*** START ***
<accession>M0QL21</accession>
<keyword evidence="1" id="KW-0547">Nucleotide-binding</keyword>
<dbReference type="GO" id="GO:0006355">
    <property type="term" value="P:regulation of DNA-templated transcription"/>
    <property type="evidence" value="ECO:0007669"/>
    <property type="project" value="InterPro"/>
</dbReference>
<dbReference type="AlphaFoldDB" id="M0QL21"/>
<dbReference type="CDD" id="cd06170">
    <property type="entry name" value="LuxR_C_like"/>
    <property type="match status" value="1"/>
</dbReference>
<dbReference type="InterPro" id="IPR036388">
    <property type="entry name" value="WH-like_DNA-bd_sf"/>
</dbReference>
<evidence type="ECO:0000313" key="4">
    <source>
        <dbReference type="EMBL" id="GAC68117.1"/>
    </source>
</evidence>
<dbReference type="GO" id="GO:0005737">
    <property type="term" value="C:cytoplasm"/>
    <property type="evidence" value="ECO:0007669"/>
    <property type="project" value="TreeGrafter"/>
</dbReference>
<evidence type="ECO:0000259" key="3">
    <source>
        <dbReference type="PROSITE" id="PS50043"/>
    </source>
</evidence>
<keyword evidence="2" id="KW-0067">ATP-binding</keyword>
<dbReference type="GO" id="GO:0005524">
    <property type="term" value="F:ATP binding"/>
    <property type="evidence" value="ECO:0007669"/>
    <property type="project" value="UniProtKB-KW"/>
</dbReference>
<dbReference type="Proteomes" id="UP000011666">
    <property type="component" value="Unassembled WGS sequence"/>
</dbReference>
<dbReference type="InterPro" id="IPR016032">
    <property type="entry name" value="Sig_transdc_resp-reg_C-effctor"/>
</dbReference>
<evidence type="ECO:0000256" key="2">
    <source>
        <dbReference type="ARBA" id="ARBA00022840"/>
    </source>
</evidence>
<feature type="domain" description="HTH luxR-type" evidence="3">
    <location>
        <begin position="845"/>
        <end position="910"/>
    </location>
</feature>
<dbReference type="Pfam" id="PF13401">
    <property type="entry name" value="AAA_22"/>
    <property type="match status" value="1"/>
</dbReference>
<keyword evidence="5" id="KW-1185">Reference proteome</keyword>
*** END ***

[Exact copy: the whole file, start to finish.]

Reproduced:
<accession>M0QL21</accession>
<keyword evidence="1" id="KW-0547">Nucleotide-binding</keyword>
<dbReference type="GO" id="GO:0006355">
    <property type="term" value="P:regulation of DNA-templated transcription"/>
    <property type="evidence" value="ECO:0007669"/>
    <property type="project" value="InterPro"/>
</dbReference>
<dbReference type="AlphaFoldDB" id="M0QL21"/>
<dbReference type="CDD" id="cd06170">
    <property type="entry name" value="LuxR_C_like"/>
    <property type="match status" value="1"/>
</dbReference>
<dbReference type="InterPro" id="IPR036388">
    <property type="entry name" value="WH-like_DNA-bd_sf"/>
</dbReference>
<evidence type="ECO:0000313" key="4">
    <source>
        <dbReference type="EMBL" id="GAC68117.1"/>
    </source>
</evidence>
<dbReference type="GO" id="GO:0005737">
    <property type="term" value="C:cytoplasm"/>
    <property type="evidence" value="ECO:0007669"/>
    <property type="project" value="TreeGrafter"/>
</dbReference>
<evidence type="ECO:0000259" key="3">
    <source>
        <dbReference type="PROSITE" id="PS50043"/>
    </source>
</evidence>
<keyword evidence="2" id="KW-0067">ATP-binding</keyword>
<dbReference type="GO" id="GO:0005524">
    <property type="term" value="F:ATP binding"/>
    <property type="evidence" value="ECO:0007669"/>
    <property type="project" value="UniProtKB-KW"/>
</dbReference>
<dbReference type="Proteomes" id="UP000011666">
    <property type="component" value="Unassembled WGS sequence"/>
</dbReference>
<dbReference type="InterPro" id="IPR016032">
    <property type="entry name" value="Sig_transdc_resp-reg_C-effctor"/>
</dbReference>
<evidence type="ECO:0000256" key="2">
    <source>
        <dbReference type="ARBA" id="ARBA00022840"/>
    </source>
</evidence>
<feature type="domain" description="HTH luxR-type" evidence="3">
    <location>
        <begin position="845"/>
        <end position="910"/>
    </location>
</feature>
<dbReference type="Pfam" id="PF13401">
    <property type="entry name" value="AAA_22"/>
    <property type="match status" value="1"/>
</dbReference>
<keyword evidence="5" id="KW-1185">Reference proteome</keyword>